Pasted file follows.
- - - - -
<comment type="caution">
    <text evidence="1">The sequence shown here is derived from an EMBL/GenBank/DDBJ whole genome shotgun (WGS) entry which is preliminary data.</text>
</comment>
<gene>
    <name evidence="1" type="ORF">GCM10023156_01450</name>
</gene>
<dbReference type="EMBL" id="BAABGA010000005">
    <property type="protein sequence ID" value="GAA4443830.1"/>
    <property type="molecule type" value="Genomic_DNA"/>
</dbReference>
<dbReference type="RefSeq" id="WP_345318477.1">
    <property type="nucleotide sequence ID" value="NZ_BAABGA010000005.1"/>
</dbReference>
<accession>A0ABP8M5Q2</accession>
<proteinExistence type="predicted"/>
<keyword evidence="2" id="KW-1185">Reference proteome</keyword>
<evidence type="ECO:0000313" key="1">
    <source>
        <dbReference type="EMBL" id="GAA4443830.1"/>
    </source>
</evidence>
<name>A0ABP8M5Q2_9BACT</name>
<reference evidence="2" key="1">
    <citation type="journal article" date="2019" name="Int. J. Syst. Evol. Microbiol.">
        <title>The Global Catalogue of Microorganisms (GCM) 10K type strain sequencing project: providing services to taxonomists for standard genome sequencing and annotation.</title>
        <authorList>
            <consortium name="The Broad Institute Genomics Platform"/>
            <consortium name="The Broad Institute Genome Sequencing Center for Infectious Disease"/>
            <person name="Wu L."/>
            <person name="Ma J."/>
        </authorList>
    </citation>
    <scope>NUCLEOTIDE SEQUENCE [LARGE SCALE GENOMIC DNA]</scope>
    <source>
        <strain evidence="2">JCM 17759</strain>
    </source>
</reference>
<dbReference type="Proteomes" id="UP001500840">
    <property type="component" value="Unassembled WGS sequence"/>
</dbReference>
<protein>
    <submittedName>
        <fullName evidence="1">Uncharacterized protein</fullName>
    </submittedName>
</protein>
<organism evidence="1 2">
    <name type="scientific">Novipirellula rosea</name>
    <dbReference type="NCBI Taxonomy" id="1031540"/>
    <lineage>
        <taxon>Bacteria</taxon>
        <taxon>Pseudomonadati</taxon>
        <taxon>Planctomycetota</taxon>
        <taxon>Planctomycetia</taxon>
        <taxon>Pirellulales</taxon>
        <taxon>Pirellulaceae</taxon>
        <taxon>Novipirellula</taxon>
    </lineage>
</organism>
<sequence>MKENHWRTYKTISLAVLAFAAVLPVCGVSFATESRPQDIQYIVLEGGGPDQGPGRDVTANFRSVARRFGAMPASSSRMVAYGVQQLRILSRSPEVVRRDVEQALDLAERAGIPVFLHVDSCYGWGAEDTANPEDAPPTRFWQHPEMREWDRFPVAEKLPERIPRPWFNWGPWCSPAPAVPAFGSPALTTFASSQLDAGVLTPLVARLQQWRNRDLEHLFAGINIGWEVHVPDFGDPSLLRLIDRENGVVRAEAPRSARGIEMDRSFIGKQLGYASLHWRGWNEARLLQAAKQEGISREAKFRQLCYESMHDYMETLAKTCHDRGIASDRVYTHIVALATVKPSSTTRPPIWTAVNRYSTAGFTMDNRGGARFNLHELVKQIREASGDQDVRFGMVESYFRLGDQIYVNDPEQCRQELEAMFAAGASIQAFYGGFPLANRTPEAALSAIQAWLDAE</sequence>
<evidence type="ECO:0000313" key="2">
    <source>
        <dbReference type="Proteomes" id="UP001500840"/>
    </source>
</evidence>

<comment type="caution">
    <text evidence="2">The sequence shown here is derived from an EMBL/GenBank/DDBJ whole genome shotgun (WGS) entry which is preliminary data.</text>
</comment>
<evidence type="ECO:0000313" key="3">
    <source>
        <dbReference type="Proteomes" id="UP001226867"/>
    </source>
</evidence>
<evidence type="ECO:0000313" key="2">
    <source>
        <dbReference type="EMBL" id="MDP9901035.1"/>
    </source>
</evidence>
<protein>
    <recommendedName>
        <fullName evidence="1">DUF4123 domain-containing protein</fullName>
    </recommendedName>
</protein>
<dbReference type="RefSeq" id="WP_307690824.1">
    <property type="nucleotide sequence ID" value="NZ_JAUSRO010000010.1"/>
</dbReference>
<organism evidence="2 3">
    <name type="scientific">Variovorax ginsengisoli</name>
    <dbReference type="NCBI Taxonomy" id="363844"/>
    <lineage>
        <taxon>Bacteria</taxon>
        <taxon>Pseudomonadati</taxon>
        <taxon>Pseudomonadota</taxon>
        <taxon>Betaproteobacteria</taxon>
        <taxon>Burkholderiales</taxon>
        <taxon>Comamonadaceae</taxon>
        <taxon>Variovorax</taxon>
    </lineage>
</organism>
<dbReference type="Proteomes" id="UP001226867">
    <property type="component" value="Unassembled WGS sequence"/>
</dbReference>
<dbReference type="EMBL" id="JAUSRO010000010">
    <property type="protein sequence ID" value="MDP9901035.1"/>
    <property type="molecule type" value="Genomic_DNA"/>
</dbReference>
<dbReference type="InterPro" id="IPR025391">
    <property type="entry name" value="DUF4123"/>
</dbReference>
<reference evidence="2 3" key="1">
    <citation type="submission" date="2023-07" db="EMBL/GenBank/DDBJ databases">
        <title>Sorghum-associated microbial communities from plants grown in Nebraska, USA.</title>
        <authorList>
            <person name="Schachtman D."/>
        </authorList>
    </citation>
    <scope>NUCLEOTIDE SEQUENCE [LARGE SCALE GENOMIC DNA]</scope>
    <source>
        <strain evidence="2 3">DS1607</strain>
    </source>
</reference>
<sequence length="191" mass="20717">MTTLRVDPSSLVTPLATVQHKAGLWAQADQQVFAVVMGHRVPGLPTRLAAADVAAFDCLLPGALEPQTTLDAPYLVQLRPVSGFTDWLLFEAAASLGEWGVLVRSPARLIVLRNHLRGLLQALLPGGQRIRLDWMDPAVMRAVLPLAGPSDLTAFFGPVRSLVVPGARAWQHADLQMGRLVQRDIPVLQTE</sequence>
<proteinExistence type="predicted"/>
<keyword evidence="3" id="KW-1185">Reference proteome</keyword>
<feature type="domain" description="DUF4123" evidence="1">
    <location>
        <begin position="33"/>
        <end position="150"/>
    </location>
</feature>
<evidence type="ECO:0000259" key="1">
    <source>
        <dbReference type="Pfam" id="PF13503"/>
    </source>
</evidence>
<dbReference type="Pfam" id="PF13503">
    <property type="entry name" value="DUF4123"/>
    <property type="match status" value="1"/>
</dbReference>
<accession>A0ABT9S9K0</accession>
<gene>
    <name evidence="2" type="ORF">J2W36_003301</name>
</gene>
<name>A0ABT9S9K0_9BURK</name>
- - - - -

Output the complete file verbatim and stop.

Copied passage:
<comment type="caution">
    <text evidence="1">The sequence shown here is derived from an EMBL/GenBank/DDBJ whole genome shotgun (WGS) entry which is preliminary data.</text>
</comment>
<gene>
    <name evidence="1" type="ORF">GCM10023156_01450</name>
</gene>
<dbReference type="EMBL" id="BAABGA010000005">
    <property type="protein sequence ID" value="GAA4443830.1"/>
    <property type="molecule type" value="Genomic_DNA"/>
</dbReference>
<dbReference type="RefSeq" id="WP_345318477.1">
    <property type="nucleotide sequence ID" value="NZ_BAABGA010000005.1"/>
</dbReference>
<accession>A0ABP8M5Q2</accession>
<proteinExistence type="predicted"/>
<keyword evidence="2" id="KW-1185">Reference proteome</keyword>
<evidence type="ECO:0000313" key="1">
    <source>
        <dbReference type="EMBL" id="GAA4443830.1"/>
    </source>
</evidence>
<name>A0ABP8M5Q2_9BACT</name>
<reference evidence="2" key="1">
    <citation type="journal article" date="2019" name="Int. J. Syst. Evol. Microbiol.">
        <title>The Global Catalogue of Microorganisms (GCM) 10K type strain sequencing project: providing services to taxonomists for standard genome sequencing and annotation.</title>
        <authorList>
            <consortium name="The Broad Institute Genomics Platform"/>
            <consortium name="The Broad Institute Genome Sequencing Center for Infectious Disease"/>
            <person name="Wu L."/>
            <person name="Ma J."/>
        </authorList>
    </citation>
    <scope>NUCLEOTIDE SEQUENCE [LARGE SCALE GENOMIC DNA]</scope>
    <source>
        <strain evidence="2">JCM 17759</strain>
    </source>
</reference>
<dbReference type="Proteomes" id="UP001500840">
    <property type="component" value="Unassembled WGS sequence"/>
</dbReference>
<protein>
    <submittedName>
        <fullName evidence="1">Uncharacterized protein</fullName>
    </submittedName>
</protein>
<organism evidence="1 2">
    <name type="scientific">Novipirellula rosea</name>
    <dbReference type="NCBI Taxonomy" id="1031540"/>
    <lineage>
        <taxon>Bacteria</taxon>
        <taxon>Pseudomonadati</taxon>
        <taxon>Planctomycetota</taxon>
        <taxon>Planctomycetia</taxon>
        <taxon>Pirellulales</taxon>
        <taxon>Pirellulaceae</taxon>
        <taxon>Novipirellula</taxon>
    </lineage>
</organism>
<sequence>MKENHWRTYKTISLAVLAFAAVLPVCGVSFATESRPQDIQYIVLEGGGPDQGPGRDVTANFRSVARRFGAMPASSSRMVAYGVQQLRILSRSPEVVRRDVEQALDLAERAGIPVFLHVDSCYGWGAEDTANPEDAPPTRFWQHPEMREWDRFPVAEKLPERIPRPWFNWGPWCSPAPAVPAFGSPALTTFASSQLDAGVLTPLVARLQQWRNRDLEHLFAGINIGWEVHVPDFGDPSLLRLIDRENGVVRAEAPRSARGIEMDRSFIGKQLGYASLHWRGWNEARLLQAAKQEGISREAKFRQLCYESMHDYMETLAKTCHDRGIASDRVYTHIVALATVKPSSTTRPPIWTAVNRYSTAGFTMDNRGGARFNLHELVKQIREASGDQDVRFGMVESYFRLGDQIYVNDPEQCRQELEAMFAAGASIQAFYGGFPLANRTPEAALSAIQAWLDAE</sequence>
<evidence type="ECO:0000313" key="2">
    <source>
        <dbReference type="Proteomes" id="UP001500840"/>
    </source>
</evidence>

<comment type="caution">
    <text evidence="2">The sequence shown here is derived from an EMBL/GenBank/DDBJ whole genome shotgun (WGS) entry which is preliminary data.</text>
</comment>
<evidence type="ECO:0000313" key="3">
    <source>
        <dbReference type="Proteomes" id="UP001226867"/>
    </source>
</evidence>
<evidence type="ECO:0000313" key="2">
    <source>
        <dbReference type="EMBL" id="MDP9901035.1"/>
    </source>
</evidence>
<protein>
    <recommendedName>
        <fullName evidence="1">DUF4123 domain-containing protein</fullName>
    </recommendedName>
</protein>
<dbReference type="RefSeq" id="WP_307690824.1">
    <property type="nucleotide sequence ID" value="NZ_JAUSRO010000010.1"/>
</dbReference>
<organism evidence="2 3">
    <name type="scientific">Variovorax ginsengisoli</name>
    <dbReference type="NCBI Taxonomy" id="363844"/>
    <lineage>
        <taxon>Bacteria</taxon>
        <taxon>Pseudomonadati</taxon>
        <taxon>Pseudomonadota</taxon>
        <taxon>Betaproteobacteria</taxon>
        <taxon>Burkholderiales</taxon>
        <taxon>Comamonadaceae</taxon>
        <taxon>Variovorax</taxon>
    </lineage>
</organism>
<dbReference type="Proteomes" id="UP001226867">
    <property type="component" value="Unassembled WGS sequence"/>
</dbReference>
<dbReference type="EMBL" id="JAUSRO010000010">
    <property type="protein sequence ID" value="MDP9901035.1"/>
    <property type="molecule type" value="Genomic_DNA"/>
</dbReference>
<dbReference type="InterPro" id="IPR025391">
    <property type="entry name" value="DUF4123"/>
</dbReference>
<reference evidence="2 3" key="1">
    <citation type="submission" date="2023-07" db="EMBL/GenBank/DDBJ databases">
        <title>Sorghum-associated microbial communities from plants grown in Nebraska, USA.</title>
        <authorList>
            <person name="Schachtman D."/>
        </authorList>
    </citation>
    <scope>NUCLEOTIDE SEQUENCE [LARGE SCALE GENOMIC DNA]</scope>
    <source>
        <strain evidence="2 3">DS1607</strain>
    </source>
</reference>
<sequence length="191" mass="20717">MTTLRVDPSSLVTPLATVQHKAGLWAQADQQVFAVVMGHRVPGLPTRLAAADVAAFDCLLPGALEPQTTLDAPYLVQLRPVSGFTDWLLFEAAASLGEWGVLVRSPARLIVLRNHLRGLLQALLPGGQRIRLDWMDPAVMRAVLPLAGPSDLTAFFGPVRSLVVPGARAWQHADLQMGRLVQRDIPVLQTE</sequence>
<proteinExistence type="predicted"/>
<keyword evidence="3" id="KW-1185">Reference proteome</keyword>
<feature type="domain" description="DUF4123" evidence="1">
    <location>
        <begin position="33"/>
        <end position="150"/>
    </location>
</feature>
<evidence type="ECO:0000259" key="1">
    <source>
        <dbReference type="Pfam" id="PF13503"/>
    </source>
</evidence>
<dbReference type="Pfam" id="PF13503">
    <property type="entry name" value="DUF4123"/>
    <property type="match status" value="1"/>
</dbReference>
<accession>A0ABT9S9K0</accession>
<gene>
    <name evidence="2" type="ORF">J2W36_003301</name>
</gene>
<name>A0ABT9S9K0_9BURK</name>